vessels undergo a quarantine: during all which time the caravans continue to increase; and before the end of the quarantine, not less than six thousand waggons occupy all the plains below the town. Of this number, three thousand arrive annually from the Ukraine.

Taganrog has three fairs in the year: the first upon the first of May; the second, and the principal fair, upon the tenth of August; and the third upon the eighteenth of November. The quantity of fishes taken in the Sea of Azof is truly astonishing; they are sent, in a dried

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shoal, or continuation of shoals, with hardly seven feet water, and in some places only five. The number of vessels is generally from six to seven hundred. Of these, about one hundred and fifty, or two hundred, are small craft, from Trebizond and Sinope, which bring nardek, a marmalade of grapes, and beckmiss, a sirup made from various fruits by boiling them with honey. Raisins of the sun are also brought in great quantities. All these are used in the distilleries. Since the destruction of the vineyards, by the late hard winters, the beckmiss has become more necessary. The spirit thus produced is sold all over the empire as French brandy. The Greeks of the Archipelago bring chiefly wine of a very poor sort, which is also used in the distilleries. Of these Greeks, about one third carry the Russian flag; but, as our friend D-- said, (a merchant who resided here,)' Mauvais Russe, Mauvais Pavillon.' They are of very bad character, and very poor. Any Greek who would purchase a house and land, became at once a Russian subject, and enjoyed their protection. The real Russian traders are very few. The European traders were, Italian, Ragusan, Austrian, and Dalmatian; and in 1805, a few French, but under English colours, and with Maltese crews. These bring French wines, and German and English cloth. They carry back fish and iron."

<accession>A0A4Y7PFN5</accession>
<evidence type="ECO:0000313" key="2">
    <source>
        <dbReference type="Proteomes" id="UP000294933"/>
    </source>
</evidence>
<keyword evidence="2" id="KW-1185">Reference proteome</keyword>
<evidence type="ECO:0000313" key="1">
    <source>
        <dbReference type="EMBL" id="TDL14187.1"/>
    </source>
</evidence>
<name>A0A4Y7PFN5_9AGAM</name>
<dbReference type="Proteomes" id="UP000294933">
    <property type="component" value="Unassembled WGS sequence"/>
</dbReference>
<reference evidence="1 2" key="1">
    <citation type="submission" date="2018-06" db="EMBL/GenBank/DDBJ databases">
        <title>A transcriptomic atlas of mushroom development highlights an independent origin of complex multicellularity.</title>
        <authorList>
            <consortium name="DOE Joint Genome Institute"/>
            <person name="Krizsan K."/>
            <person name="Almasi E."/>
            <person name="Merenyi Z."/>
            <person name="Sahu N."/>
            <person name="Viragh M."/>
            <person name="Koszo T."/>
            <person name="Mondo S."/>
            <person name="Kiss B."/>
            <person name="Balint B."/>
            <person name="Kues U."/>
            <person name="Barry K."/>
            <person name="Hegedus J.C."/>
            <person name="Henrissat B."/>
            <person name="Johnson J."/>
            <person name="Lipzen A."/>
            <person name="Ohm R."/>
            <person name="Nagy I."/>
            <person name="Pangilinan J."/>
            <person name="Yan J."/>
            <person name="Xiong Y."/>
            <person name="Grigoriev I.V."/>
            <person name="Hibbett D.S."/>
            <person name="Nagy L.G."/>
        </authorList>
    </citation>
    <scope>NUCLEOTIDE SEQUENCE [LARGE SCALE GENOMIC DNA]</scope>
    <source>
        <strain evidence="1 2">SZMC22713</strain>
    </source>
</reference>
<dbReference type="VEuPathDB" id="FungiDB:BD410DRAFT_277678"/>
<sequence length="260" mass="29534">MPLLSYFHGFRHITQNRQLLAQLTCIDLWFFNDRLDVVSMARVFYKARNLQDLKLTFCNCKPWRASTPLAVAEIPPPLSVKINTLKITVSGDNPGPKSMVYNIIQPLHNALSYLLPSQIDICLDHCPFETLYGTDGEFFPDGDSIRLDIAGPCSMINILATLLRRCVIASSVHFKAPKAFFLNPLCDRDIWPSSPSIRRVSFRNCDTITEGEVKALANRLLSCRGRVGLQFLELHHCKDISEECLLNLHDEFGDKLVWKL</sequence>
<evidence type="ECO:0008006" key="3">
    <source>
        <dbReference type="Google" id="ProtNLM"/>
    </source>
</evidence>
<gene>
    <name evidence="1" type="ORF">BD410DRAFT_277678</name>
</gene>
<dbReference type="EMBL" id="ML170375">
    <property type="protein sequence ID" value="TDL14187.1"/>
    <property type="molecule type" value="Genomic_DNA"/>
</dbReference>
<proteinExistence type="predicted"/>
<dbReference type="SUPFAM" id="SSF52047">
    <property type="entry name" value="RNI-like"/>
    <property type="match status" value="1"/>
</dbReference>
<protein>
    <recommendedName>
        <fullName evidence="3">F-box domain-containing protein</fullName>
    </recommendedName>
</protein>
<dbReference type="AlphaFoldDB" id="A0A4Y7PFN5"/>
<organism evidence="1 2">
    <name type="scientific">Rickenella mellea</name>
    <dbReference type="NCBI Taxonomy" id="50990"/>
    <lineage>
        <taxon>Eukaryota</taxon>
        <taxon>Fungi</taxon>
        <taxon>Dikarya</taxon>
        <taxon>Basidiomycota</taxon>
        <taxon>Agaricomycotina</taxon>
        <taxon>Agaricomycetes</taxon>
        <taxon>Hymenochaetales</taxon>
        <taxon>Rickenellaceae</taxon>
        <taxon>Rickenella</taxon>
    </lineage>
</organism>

Heber's MS. Journal.


CHAP. state, over all the South of Russia'. Fruit is brought from Turkey; such as figs, raisins, and oranges: also Greek wine from the Archipelago, with incense, coffee, silk, shawls, tobacco, and precious stones. Copper comes to them from Trebisond, but of a very inferior quality: it is all sent to Moscow. Among the principal exports, are, caviare, butter, leather, tallow, corn, fur, canvas, rigging, linen, wool, hemp, and iron of this last article above a million pouds? were exported during the year of our visit to the place. Their canvas is very bad. The copper of Siberia is not brought to Taganrog, as Moscow receives the whole produce of the Siberian mines. Yet the greatest advantage the town enjoys, is, in being the depository of Siberian productions. From Orenburg they receive tallow, fur, and iron: these, with the caviare of Astrachan, have only the short passage by land intervening between Zaritzin on the Volga, and the Don; a distance of forty English

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(1) In winter the greatest fishery is carried on.

Holes are made in the ice, at small distances; and the net passed under from each of these to the next in succession, by means of a pole, until a large tract is inclosed. Christmas is consequently as busy a time as Midsummer, and a mild winter is ruinous." Heber's MS. Journal.

(2) A poud equals thirty-six pounds of English weight; but some writers, among others the translator of Pallas's Travels through the South of Russia, &c. state it as equal to forty.